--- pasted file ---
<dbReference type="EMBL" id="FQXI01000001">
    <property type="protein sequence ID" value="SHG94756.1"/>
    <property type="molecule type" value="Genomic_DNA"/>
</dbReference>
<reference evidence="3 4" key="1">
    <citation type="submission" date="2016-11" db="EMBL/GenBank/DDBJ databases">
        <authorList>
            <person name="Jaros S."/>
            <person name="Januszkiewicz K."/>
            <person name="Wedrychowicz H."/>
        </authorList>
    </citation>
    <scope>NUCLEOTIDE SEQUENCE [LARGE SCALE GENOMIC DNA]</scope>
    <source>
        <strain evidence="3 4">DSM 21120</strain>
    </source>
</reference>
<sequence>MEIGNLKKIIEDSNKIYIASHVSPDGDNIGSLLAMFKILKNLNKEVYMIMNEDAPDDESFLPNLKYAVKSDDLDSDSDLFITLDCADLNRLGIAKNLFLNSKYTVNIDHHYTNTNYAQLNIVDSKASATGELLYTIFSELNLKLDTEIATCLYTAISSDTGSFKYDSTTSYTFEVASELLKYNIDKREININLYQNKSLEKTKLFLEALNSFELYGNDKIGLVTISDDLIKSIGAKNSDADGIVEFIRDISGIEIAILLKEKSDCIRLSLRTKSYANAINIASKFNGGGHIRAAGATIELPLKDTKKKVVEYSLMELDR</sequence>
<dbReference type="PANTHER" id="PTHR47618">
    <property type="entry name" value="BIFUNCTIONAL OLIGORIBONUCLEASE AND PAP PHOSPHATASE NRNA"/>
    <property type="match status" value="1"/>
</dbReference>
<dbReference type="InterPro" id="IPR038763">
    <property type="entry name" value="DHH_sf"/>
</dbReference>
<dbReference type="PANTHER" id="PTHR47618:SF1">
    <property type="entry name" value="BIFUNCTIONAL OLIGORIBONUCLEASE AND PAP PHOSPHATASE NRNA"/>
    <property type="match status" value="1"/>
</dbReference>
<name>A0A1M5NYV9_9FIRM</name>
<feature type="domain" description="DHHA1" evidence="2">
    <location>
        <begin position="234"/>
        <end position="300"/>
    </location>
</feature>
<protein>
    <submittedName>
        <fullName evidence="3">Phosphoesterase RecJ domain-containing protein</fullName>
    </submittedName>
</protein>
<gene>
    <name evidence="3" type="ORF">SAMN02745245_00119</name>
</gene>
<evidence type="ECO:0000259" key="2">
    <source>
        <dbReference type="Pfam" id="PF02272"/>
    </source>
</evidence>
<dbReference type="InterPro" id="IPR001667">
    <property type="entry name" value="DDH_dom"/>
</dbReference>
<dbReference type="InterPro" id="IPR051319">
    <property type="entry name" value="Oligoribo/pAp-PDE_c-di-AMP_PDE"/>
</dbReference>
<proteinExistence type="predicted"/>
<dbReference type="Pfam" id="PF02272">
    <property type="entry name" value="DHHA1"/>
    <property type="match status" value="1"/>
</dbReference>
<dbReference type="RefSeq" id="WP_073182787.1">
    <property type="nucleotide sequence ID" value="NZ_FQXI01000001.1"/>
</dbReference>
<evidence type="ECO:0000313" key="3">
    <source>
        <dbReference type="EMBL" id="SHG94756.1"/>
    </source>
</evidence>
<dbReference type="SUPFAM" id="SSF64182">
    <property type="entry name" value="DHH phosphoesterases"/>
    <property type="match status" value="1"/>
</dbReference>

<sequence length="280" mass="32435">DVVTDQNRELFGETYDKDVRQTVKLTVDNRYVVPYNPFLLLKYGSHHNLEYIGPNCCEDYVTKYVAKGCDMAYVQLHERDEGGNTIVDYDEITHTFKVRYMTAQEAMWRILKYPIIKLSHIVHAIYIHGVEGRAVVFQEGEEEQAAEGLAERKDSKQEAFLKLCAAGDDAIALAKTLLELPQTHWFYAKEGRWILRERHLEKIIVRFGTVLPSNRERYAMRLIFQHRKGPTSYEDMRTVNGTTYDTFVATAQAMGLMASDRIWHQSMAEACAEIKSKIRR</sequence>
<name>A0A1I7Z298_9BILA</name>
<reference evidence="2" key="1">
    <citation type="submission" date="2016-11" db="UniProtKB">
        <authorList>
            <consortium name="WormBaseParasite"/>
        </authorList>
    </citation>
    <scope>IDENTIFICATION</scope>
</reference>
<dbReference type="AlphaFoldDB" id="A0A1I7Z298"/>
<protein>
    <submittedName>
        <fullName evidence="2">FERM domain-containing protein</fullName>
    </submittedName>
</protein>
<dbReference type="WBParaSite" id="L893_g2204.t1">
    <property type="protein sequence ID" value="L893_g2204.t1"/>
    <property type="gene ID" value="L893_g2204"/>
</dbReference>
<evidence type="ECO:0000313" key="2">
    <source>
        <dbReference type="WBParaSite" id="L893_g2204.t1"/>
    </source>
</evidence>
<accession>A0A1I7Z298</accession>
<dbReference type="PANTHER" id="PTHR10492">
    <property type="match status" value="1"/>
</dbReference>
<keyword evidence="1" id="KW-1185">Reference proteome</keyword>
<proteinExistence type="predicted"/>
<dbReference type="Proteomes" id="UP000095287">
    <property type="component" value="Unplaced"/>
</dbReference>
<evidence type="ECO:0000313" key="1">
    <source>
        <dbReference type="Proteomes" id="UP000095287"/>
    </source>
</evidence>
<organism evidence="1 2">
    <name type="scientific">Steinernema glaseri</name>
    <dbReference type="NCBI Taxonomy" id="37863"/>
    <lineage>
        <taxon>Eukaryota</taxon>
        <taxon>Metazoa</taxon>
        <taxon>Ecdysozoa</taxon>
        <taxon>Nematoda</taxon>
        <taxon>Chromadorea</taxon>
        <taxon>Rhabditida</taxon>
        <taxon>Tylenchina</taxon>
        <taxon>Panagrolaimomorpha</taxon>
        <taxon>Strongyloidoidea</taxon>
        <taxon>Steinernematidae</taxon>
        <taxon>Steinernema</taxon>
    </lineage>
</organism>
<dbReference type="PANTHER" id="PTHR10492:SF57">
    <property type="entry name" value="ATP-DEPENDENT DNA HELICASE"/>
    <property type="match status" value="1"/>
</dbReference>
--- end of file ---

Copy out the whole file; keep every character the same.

<dbReference type="EMBL" id="FQXI01000001">
    <property type="protein sequence ID" value="SHG94756.1"/>
    <property type="molecule type" value="Genomic_DNA"/>
</dbReference>
<reference evidence="3 4" key="1">
    <citation type="submission" date="2016-11" db="EMBL/GenBank/DDBJ databases">
        <authorList>
            <person name="Jaros S."/>
            <person name="Januszkiewicz K."/>
            <person name="Wedrychowicz H."/>
        </authorList>
    </citation>
    <scope>NUCLEOTIDE SEQUENCE [LARGE SCALE GENOMIC DNA]</scope>
    <source>
        <strain evidence="3 4">DSM 21120</strain>
    </source>
</reference>
<sequence>MEIGNLKKIIEDSNKIYIASHVSPDGDNIGSLLAMFKILKNLNKEVYMIMNEDAPDDESFLPNLKYAVKSDDLDSDSDLFITLDCADLNRLGIAKNLFLNSKYTVNIDHHYTNTNYAQLNIVDSKASATGELLYTIFSELNLKLDTEIATCLYTAISSDTGSFKYDSTTSYTFEVASELLKYNIDKREININLYQNKSLEKTKLFLEALNSFELYGNDKIGLVTISDDLIKSIGAKNSDADGIVEFIRDISGIEIAILLKEKSDCIRLSLRTKSYANAINIASKFNGGGHIRAAGATIELPLKDTKKKVVEYSLMELDR</sequence>
<dbReference type="PANTHER" id="PTHR47618">
    <property type="entry name" value="BIFUNCTIONAL OLIGORIBONUCLEASE AND PAP PHOSPHATASE NRNA"/>
    <property type="match status" value="1"/>
</dbReference>
<dbReference type="InterPro" id="IPR038763">
    <property type="entry name" value="DHH_sf"/>
</dbReference>
<dbReference type="PANTHER" id="PTHR47618:SF1">
    <property type="entry name" value="BIFUNCTIONAL OLIGORIBONUCLEASE AND PAP PHOSPHATASE NRNA"/>
    <property type="match status" value="1"/>
</dbReference>
<name>A0A1M5NYV9_9FIRM</name>
<feature type="domain" description="DHHA1" evidence="2">
    <location>
        <begin position="234"/>
        <end position="300"/>
    </location>
</feature>
<protein>
    <submittedName>
        <fullName evidence="3">Phosphoesterase RecJ domain-containing protein</fullName>
    </submittedName>
</protein>
<gene>
    <name evidence="3" type="ORF">SAMN02745245_00119</name>
</gene>
<evidence type="ECO:0000259" key="2">
    <source>
        <dbReference type="Pfam" id="PF02272"/>
    </source>
</evidence>
<dbReference type="InterPro" id="IPR001667">
    <property type="entry name" value="DDH_dom"/>
</dbReference>
<dbReference type="InterPro" id="IPR051319">
    <property type="entry name" value="Oligoribo/pAp-PDE_c-di-AMP_PDE"/>
</dbReference>
<proteinExistence type="predicted"/>
<dbReference type="Pfam" id="PF02272">
    <property type="entry name" value="DHHA1"/>
    <property type="match status" value="1"/>
</dbReference>
<dbReference type="RefSeq" id="WP_073182787.1">
    <property type="nucleotide sequence ID" value="NZ_FQXI01000001.1"/>
</dbReference>
<evidence type="ECO:0000313" key="3">
    <source>
        <dbReference type="EMBL" id="SHG94756.1"/>
    </source>
</evidence>
<dbReference type="SUPFAM" id="SSF64182">
    <property type="entry name" value="DHH phosphoesterases"/>
    <property type="match status" value="1"/>
</dbReference>

<sequence length="280" mass="32435">DVVTDQNRELFGETYDKDVRQTVKLTVDNRYVVPYNPFLLLKYGSHHNLEYIGPNCCEDYVTKYVAKGCDMAYVQLHERDEGGNTIVDYDEITHTFKVRYMTAQEAMWRILKYPIIKLSHIVHAIYIHGVEGRAVVFQEGEEEQAAEGLAERKDSKQEAFLKLCAAGDDAIALAKTLLELPQTHWFYAKEGRWILRERHLEKIIVRFGTVLPSNRERYAMRLIFQHRKGPTSYEDMRTVNGTTYDTFVATAQAMGLMASDRIWHQSMAEACAEIKSKIRR</sequence>
<name>A0A1I7Z298_9BILA</name>
<reference evidence="2" key="1">
    <citation type="submission" date="2016-11" db="UniProtKB">
        <authorList>
            <consortium name="WormBaseParasite"/>
        </authorList>
    </citation>
    <scope>IDENTIFICATION</scope>
</reference>
<dbReference type="AlphaFoldDB" id="A0A1I7Z298"/>
<protein>
    <submittedName>
        <fullName evidence="2">FERM domain-containing protein</fullName>
    </submittedName>
</protein>
<dbReference type="WBParaSite" id="L893_g2204.t1">
    <property type="protein sequence ID" value="L893_g2204.t1"/>
    <property type="gene ID" value="L893_g2204"/>
</dbReference>
<evidence type="ECO:0000313" key="2">
    <source>
        <dbReference type="WBParaSite" id="L893_g2204.t1"/>
    </source>
</evidence>
<accession>A0A1I7Z298</accession>
<dbReference type="PANTHER" id="PTHR10492">
    <property type="match status" value="1"/>
</dbReference>
<keyword evidence="1" id="KW-1185">Reference proteome</keyword>
<proteinExistence type="predicted"/>
<dbReference type="Proteomes" id="UP000095287">
    <property type="component" value="Unplaced"/>
</dbReference>
<evidence type="ECO:0000313" key="1">
    <source>
        <dbReference type="Proteomes" id="UP000095287"/>
    </source>
</evidence>
<organism evidence="1 2">
    <name type="scientific">Steinernema glaseri</name>
    <dbReference type="NCBI Taxonomy" id="37863"/>
    <lineage>
        <taxon>Eukaryota</taxon>
        <taxon>Metazoa</taxon>
        <taxon>Ecdysozoa</taxon>
        <taxon>Nematoda</taxon>
        <taxon>Chromadorea</taxon>
        <taxon>Rhabditida</taxon>
        <taxon>Tylenchina</taxon>
        <taxon>Panagrolaimomorpha</taxon>
        <taxon>Strongyloidoidea</taxon>
        <taxon>Steinernematidae</taxon>
        <taxon>Steinernema</taxon>
    </lineage>
</organism>
<dbReference type="PANTHER" id="PTHR10492:SF57">
    <property type="entry name" value="ATP-DEPENDENT DNA HELICASE"/>
    <property type="match status" value="1"/>
</dbReference>